3. leave of absence a period of time that you are allowed to spend away from work for a particular purpose:
She’s been given leave of absence to attend a computer course.

4. PERMISSION [uncountable] formal permission to do something:
All this was done entirely without my leave.
leave to do something
a petition for leave to appeal to the European court
grant/obtain/ask/seek etc leave (to do something)
He asked leave to speak to her in private.

5. without so much as a by your leave old-fashioned without asking permission, in a way that seems very rude:
He marched into my office without so much as a by your leave.

6. take leave of your senses to suddenly start behaving in a strange way:
You want to marry him? Have you taken leave of your senses?

7. take leave of somebody/take your leave formal to say goodbye to someone

[TahlilGaran] Dictionary of Contemporary English

leave
noun
I. period of time when you do not go to work
ADJ. annual | paid, unpaid | extended, indefinite, weekend | compassionate, maternity, parental, paternity, sabbatical, sick, study | home, shore
VERB + LEAVE be entitled to, get, have How much annual leave do you get? I've still got some leave left this year.
go on, spend, take, use (up) She spent most of her leave with her family. I've still got some leave to use up.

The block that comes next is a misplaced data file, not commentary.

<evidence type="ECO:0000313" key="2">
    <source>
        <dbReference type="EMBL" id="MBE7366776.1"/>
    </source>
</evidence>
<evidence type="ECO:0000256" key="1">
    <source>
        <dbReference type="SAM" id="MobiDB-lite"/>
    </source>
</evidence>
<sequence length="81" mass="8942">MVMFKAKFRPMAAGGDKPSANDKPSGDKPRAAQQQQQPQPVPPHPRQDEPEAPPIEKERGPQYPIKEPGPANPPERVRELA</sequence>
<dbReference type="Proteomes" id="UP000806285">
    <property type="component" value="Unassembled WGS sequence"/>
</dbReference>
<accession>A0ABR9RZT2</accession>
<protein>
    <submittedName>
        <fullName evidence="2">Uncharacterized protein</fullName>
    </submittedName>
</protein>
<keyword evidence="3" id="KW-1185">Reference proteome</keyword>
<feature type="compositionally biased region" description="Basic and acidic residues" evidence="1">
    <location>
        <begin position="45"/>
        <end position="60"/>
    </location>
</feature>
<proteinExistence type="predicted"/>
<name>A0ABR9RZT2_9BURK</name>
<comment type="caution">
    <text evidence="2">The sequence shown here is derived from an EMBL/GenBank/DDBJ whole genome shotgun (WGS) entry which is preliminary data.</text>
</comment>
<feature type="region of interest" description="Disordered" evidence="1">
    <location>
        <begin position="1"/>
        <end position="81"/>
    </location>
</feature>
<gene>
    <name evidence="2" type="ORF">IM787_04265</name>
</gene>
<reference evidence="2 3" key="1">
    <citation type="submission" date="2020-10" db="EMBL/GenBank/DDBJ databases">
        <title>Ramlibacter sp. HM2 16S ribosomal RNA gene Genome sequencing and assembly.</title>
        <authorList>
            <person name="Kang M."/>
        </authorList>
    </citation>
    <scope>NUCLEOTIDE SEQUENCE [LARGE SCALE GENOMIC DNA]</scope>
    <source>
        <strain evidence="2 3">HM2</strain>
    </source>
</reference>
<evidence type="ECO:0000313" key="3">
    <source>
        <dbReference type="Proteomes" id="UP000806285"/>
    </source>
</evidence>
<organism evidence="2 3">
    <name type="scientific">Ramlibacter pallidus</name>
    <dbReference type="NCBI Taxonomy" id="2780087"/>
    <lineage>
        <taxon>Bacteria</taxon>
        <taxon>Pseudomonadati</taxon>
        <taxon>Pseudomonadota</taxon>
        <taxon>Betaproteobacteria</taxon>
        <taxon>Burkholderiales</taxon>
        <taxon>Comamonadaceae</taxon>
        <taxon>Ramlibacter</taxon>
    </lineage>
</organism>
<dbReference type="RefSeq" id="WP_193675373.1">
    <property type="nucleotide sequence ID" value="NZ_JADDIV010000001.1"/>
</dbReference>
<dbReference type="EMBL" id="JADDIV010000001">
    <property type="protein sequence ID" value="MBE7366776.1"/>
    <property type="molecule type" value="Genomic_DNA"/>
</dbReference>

save I'm saving all my leave to have a long holiday later in the year.
cancel When the war broke out all leave was cancelled.
give sb, grant sb | be due for, be owed | apply for
LEAVE + NOUN entitlement
PREP. on ~ She's on leave until the end of the month.

[TahlilGaran] Collocations Dictionary

leave
II. official permission to do sth
ADJ. special
VERB + LEAVE ask, request He asked leave to absent himself for four days.
give sb, grant sb | obtain | refuse sb
PREP. by sb's ~ The appeal can only be brought by leave of the trial judge.
with/without sb's ~ No application may be made without the leave of the court.
PHRASES absent without leave, leave of absence, without (so much as) a by your leave (= without asking permission)

[TahlilGaran] Collocations Dictionary

leave
verb
VERB + LEAVE decide to | intend to, plan to, want to | be ready to We were all packed and ready to leave.
be about to, be going to Did you want something? I was just about to leave.